Former HARC Chief Financial Officer Sentenced
Tampa, FL – U.S. District Judge Mary S. Scriven today sentenced the former Chief Financial Officer for Hillsborough Achievement and Resource Centers (HARC), Frank Pannullo (71, Land O’ Lakes), to two years in federal prison for his role in a conspiracy to make false statements to the Social Security Administration (“SSA”). The Court also ordered him to pay $617,435.19 in restitution, jointly and severally with other related defendants, and to serve a three-year term of supervision following his release from prison.
According to court documents and trial testimony in a related case, the HARC, formerly the Hillsborough Association for Retarded Citizens, was established in 1953 to positively impact the future for all people living with developmental disabilities, such as Alzheimer’s disease and Down syndrome. HARC opened and operated group homes that served its target client population. HARC also spearheaded various community programs for its clients focused on inclusion activities for youth, adults, and seniors with disabilities.
Many of the HARC clients received SSA benefits due to various developmental disabilities. For certain HARC clients who lacked the capacity to manage their own SSA benefits, SSA approved one or more HARC officials to act as a “Representative Payee” to receive a particular client’s benefits and to use them exclusively for that client’s benefit. As a Representative Payee, the HARC official was required to complete and submit to the SSA a “Representative Payee Report” that included certain information about each HARC client’s living situation and the financial benefits received and expended on behalf of that client.
Pannullo began working at HARC in 1998 as HARC’s Comptroller and was thereafter elevated to Chief Financial Officer (CFO). While working in that capacity, Pannullo, HARC Chief Executive Officer (CEO) Richard Lilliston, and others, orchestrated a scheme whereby HARC client funds, purportedly saved solely for HARC’s developmentally disabled clients’ needs and use in a HARC bank account dubbed the “Endowment Account,” had been and were being wrongfully diverted from the clients to the HARC operating account for other purposes.
In an effort to conceal that HARC client funds were being wrongfully diverted from the developmentally disabled clients and to make it appear as if HARC’s Endowment Account had been properly established and maintained, CEO Lilliston, in November 2009, directed Pannullo and HARC’s Comptroller to secure signatures from the developmentally disabled HARC clients on a document backdated to 2007, titled “Pooled Trust Joinder Agreement.” Pannullo and HARC’s Comptroller did as instructed, knowing that the HARC clients who signed the Pooled Trust Joinder Agreement document did not have the capacity necessary to understand the import of the document. Notwithstanding, CEO Lilliston, CFO Pannullo, and other HARC employees signed the backdated agreements.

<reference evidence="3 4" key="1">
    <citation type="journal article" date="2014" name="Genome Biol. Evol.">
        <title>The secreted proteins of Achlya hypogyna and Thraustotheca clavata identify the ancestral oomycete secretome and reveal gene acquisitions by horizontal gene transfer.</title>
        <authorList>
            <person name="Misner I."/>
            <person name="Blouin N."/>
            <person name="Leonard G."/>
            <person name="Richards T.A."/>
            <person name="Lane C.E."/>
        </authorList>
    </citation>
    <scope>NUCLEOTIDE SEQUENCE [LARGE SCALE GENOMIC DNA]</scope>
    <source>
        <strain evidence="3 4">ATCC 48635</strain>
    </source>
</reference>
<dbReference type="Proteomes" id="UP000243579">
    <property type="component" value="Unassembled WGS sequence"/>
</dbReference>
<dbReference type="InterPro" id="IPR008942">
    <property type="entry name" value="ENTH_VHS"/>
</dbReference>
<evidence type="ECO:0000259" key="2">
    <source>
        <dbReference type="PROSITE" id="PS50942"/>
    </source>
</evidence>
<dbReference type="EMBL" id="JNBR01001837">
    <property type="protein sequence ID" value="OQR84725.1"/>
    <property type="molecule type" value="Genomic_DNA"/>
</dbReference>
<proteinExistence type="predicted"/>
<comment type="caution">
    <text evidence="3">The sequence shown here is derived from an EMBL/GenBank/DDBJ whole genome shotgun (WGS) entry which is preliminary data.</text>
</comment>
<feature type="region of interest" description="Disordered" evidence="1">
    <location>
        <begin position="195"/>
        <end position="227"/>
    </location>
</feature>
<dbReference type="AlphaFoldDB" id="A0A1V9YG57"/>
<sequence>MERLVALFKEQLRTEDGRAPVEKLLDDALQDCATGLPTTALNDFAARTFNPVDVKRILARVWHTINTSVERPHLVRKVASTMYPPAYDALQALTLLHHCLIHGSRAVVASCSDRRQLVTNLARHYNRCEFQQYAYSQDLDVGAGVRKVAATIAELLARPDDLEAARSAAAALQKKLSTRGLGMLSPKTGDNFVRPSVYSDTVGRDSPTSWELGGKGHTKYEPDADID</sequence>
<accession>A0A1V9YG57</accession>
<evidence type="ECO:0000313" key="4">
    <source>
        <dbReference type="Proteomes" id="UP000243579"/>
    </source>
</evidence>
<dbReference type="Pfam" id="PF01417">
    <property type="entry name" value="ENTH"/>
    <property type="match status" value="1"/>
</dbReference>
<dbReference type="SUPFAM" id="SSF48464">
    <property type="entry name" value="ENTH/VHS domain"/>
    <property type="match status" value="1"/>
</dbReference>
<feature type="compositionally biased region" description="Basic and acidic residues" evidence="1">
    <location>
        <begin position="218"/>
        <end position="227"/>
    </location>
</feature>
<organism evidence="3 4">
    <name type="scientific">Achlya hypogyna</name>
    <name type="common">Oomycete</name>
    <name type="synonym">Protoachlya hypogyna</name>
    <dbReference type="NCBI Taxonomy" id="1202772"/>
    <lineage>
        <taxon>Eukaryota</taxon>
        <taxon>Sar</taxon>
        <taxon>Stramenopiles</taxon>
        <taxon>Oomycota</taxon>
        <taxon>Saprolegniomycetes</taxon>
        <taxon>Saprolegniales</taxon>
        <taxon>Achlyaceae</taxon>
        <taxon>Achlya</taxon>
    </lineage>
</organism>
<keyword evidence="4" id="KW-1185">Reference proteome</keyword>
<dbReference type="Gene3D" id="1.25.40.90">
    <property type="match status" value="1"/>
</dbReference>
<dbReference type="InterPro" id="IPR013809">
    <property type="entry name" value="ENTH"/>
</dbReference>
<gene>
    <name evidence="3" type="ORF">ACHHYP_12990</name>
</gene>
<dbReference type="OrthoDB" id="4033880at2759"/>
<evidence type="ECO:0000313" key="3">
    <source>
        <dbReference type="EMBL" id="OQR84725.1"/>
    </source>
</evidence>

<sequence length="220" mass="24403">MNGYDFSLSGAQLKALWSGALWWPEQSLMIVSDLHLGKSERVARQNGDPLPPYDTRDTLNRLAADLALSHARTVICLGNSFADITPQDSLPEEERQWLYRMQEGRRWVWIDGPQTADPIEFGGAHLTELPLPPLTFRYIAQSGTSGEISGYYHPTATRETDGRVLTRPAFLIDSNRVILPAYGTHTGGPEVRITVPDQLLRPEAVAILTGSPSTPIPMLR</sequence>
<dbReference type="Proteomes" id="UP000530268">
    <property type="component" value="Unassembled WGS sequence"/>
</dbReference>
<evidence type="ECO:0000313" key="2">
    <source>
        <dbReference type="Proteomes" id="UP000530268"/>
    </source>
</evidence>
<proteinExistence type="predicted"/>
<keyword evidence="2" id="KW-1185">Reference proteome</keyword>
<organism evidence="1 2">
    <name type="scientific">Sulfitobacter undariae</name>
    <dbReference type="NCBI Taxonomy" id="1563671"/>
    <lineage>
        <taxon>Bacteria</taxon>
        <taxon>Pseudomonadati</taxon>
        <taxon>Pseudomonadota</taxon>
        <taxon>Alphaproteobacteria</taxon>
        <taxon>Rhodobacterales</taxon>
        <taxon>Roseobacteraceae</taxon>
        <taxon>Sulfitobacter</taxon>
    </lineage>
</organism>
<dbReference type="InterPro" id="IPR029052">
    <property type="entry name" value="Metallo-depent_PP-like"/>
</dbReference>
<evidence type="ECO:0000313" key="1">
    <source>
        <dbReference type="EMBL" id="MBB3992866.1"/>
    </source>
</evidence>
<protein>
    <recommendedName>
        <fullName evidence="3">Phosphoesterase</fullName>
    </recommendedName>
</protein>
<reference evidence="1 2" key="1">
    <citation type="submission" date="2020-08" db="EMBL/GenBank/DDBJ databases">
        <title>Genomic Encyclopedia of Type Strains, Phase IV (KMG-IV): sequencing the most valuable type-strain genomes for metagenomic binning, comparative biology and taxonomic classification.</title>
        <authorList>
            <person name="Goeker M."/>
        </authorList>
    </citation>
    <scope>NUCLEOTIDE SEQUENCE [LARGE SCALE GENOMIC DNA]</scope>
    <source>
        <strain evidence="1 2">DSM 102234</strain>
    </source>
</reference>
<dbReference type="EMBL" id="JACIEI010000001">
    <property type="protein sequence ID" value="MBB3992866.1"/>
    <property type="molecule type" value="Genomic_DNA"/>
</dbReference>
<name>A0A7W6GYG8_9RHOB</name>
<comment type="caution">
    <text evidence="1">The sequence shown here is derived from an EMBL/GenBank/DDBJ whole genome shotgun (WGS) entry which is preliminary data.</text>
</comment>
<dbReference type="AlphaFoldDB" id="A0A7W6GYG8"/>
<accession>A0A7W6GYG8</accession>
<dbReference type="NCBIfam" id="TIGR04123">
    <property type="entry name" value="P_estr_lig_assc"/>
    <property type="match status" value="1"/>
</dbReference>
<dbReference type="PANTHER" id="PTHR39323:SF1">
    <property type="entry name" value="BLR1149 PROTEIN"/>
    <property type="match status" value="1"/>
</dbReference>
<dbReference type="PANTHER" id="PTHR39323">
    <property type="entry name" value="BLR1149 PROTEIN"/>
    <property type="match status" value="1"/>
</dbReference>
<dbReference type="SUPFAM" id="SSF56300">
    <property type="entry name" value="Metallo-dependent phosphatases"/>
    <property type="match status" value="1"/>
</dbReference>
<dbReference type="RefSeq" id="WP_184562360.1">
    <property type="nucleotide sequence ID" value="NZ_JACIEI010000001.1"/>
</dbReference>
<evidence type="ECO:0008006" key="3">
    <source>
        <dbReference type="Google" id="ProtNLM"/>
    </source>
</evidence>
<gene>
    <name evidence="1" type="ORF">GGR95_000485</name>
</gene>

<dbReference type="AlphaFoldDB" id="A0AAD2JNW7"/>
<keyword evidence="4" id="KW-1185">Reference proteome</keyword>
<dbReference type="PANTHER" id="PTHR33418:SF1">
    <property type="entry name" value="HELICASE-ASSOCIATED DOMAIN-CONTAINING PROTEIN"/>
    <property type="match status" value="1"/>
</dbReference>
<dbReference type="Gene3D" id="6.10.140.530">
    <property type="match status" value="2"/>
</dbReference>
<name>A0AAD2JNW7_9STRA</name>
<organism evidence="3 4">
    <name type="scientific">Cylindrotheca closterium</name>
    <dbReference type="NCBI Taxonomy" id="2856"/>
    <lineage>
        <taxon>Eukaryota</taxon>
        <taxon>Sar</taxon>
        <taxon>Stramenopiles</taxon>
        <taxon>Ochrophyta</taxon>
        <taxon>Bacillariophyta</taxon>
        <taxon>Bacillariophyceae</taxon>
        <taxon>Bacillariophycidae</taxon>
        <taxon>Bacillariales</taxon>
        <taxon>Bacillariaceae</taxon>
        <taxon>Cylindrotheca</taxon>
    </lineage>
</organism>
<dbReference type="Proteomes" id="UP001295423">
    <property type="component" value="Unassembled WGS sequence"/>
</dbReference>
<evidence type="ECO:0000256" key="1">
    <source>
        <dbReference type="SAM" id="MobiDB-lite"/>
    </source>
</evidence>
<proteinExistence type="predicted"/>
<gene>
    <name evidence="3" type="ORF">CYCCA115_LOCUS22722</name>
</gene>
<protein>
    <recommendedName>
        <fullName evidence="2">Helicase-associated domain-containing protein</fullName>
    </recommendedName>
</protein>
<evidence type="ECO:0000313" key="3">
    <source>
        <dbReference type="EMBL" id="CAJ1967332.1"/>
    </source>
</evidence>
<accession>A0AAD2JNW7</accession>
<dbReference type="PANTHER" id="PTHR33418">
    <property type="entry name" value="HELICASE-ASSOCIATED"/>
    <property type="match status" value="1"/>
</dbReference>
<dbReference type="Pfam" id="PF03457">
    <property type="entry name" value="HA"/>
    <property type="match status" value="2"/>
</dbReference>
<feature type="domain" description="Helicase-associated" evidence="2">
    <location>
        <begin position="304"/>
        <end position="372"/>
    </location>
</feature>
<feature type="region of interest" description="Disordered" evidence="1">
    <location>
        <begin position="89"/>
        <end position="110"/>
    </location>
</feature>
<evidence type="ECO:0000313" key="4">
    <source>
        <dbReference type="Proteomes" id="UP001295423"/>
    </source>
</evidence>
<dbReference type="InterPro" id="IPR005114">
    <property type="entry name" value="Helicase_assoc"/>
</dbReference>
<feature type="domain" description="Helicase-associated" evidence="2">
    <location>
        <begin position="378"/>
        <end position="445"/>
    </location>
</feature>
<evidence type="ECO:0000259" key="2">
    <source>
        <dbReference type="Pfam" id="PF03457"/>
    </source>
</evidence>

In June 2013, the U.S. Attorney’s Office filed a Verified Complaint for Forfeiture In Rem in a related case (Case No. 8:13-cv-1601-T-17TBM), seeking the forfeiture of $87,000 held in a Synovus Bank account. That complaint raised like allegations that HARC clients’ SSA benefits had been wrongfully diverted from the clients and used by HARC for other purposes and was supported by facts contained in the sworn affidavit of a special agent with the U.S. Department of Health and Human Services - Office of Inspector General. On September 30, 2013, the district court entered a Default Judgment of Forfeiture in which the court ordered the forfeiture of the $87,000 to the United States.
This case was investigated by the Social Security Administration - Office of the Inspector General, the U.S. Department of Health and Human Services - Office of Inspector General, and the Florida Department of Law Enforcement, along with the State of Florida’s Department of Financial Services - Office of Fiscal Integrity. It was prosecuted by Assistant United States Attorney Jay G. Trezevant.